CPUT spurns invitation to appear before parliamentary committee
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Cape Town - Parliament’s portfolio committee on higher education, science and technology is upset the Cape Peninsula University of Technology (CPUT) has failed to appear before it over student and worker grievances.
Committee chairperson Philly Mapulane said the university had failed to honour the committee’s invitation to attend a meeting this week, with the university's alleged excuse that it was short notice.
“We are getting increasingly tired with the kind of excuses we get from CPUT every time we invite them to a meeting," said Mapulane.
He said they sent them (CPUT) an invite last week for Tuesday's meeting, which was sufficient notice, especially given the fact they didn’t have to prepare any presentation.
"All that needed to happen was for them to present themselves and to answer questions raised by members and their stakeholders," he said.
Mapulane said the committee has once again resolved to summon them to appear before the committee in the next two weeks.
CPUT student representative council's (SRC) deputy president Sihle Ngxabi said CPUT council and management defied the call to appear before the committee, which was attended by the SRC and the unions.
Ngxabi said the issues included the student suspensions, the unleashing of private security on students whenever there were protests, the immediate resignation of the dean of students, immediate release and publication of the Yekiso Commission report, both the original and the edited version, and also the request for more shuttles and the insourcing of transport.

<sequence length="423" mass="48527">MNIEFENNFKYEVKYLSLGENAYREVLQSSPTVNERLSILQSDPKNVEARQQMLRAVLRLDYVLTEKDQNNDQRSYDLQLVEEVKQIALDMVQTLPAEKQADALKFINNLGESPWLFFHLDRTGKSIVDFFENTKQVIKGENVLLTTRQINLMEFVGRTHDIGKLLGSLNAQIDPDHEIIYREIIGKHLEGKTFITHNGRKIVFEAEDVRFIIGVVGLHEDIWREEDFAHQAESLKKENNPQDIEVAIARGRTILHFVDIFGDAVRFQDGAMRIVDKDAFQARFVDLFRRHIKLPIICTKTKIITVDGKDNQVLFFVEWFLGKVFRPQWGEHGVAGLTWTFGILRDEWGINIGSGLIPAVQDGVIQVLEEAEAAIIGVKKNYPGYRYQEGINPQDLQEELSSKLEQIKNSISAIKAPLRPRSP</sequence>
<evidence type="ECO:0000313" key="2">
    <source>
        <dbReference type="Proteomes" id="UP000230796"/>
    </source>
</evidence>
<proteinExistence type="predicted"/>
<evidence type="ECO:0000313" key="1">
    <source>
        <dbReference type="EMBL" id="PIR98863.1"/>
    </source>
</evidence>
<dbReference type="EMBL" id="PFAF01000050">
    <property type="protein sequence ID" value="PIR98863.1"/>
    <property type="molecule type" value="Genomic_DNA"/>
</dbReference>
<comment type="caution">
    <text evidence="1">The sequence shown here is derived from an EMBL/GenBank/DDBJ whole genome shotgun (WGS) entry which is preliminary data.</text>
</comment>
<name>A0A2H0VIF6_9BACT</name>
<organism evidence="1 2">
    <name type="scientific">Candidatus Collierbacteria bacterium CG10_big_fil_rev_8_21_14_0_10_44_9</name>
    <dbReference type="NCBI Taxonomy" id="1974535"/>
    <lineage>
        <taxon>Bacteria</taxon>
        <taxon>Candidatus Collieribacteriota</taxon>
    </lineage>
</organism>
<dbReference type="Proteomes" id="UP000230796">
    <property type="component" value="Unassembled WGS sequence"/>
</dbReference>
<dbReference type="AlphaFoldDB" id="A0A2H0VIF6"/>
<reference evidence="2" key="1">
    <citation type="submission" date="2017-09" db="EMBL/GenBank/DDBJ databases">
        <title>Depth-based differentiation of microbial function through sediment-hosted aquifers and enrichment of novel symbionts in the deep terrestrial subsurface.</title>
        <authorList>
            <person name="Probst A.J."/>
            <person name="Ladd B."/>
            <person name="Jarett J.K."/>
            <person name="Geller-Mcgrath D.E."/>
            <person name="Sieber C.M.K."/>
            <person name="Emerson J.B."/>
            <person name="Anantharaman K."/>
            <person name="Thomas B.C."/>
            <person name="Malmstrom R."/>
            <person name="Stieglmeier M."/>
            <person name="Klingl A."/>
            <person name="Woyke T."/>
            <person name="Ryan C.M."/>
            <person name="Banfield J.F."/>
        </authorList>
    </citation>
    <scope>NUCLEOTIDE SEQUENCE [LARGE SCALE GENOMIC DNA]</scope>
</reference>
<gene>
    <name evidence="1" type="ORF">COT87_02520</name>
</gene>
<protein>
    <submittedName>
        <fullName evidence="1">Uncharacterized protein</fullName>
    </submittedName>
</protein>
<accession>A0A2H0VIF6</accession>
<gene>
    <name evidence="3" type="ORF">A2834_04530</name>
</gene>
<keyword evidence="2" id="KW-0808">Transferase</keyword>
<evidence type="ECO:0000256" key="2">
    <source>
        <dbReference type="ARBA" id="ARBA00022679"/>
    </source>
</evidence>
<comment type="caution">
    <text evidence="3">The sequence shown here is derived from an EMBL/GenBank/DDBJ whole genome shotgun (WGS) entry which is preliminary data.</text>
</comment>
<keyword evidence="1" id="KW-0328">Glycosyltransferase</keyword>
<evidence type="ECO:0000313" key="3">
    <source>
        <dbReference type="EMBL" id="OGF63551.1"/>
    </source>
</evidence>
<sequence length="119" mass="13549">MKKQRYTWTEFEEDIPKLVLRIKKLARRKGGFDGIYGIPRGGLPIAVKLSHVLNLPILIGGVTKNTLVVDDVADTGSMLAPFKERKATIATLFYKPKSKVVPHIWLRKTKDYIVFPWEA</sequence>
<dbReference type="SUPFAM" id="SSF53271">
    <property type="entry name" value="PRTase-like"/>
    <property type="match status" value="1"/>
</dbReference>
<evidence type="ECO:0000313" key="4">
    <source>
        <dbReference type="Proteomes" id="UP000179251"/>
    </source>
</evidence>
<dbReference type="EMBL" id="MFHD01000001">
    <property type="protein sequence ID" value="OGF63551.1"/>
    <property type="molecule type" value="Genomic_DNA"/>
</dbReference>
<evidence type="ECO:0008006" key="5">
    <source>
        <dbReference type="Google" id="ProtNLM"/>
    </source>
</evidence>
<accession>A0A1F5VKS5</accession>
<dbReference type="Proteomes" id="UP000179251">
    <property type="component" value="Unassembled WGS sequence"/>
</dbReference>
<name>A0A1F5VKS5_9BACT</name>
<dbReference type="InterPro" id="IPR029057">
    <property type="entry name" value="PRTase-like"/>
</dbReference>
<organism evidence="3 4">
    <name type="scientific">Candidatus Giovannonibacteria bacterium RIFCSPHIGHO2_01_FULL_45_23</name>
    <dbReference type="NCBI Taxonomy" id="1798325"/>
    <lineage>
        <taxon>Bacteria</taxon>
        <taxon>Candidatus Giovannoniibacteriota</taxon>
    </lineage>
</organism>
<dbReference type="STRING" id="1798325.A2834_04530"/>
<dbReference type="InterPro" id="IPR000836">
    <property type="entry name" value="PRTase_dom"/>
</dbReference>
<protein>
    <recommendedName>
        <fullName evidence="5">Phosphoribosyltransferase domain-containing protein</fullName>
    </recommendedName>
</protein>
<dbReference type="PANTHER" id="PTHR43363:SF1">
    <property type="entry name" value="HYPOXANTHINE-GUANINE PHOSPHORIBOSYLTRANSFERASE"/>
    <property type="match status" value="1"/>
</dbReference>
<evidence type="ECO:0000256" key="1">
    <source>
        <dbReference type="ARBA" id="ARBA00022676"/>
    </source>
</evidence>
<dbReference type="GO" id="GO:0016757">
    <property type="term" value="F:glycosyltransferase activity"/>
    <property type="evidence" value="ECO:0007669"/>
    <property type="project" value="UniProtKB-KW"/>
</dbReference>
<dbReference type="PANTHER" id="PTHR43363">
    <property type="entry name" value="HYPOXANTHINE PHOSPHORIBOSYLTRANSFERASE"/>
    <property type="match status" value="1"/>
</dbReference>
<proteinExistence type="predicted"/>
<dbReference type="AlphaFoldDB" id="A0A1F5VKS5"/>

CPUT was approached for comment and did not respond to requests. However, in a leaked document, the university's chair of council advocate Zuko Mapoma said a number of issues raised in Parliament were discussed and addressed, including job grading of certain insourced workers and that corrective measures were currently being taken and issues of staff fatigue as a result of Covid-19.
Mapoma said the management had responded to staff fatigue by approving a three-year staff wellness project to look after the needs of all staff, to provide counselling, as and if needed, as well as offering well-designed wellness programmes.
Mapoma said unions have also been informed about the costs of medical aid funds and the potential impact on their salaries.
"A follow-up meeting with the recognized unions is scheduled for Wednesday (yesterday). On Friday, the vice-chancellor will also meet with the National Insourced Workers Union."
He said in terms of student issues raised, progress was being made, including resolving matters of financial exclusion, providing students with laptops and online academic support accessible 24/7.
He said the National Student Financial Aid Scheme remained a national concern which was not under the university’s control. However, the university was doing its best to ensure registration happened as smoothly as possible.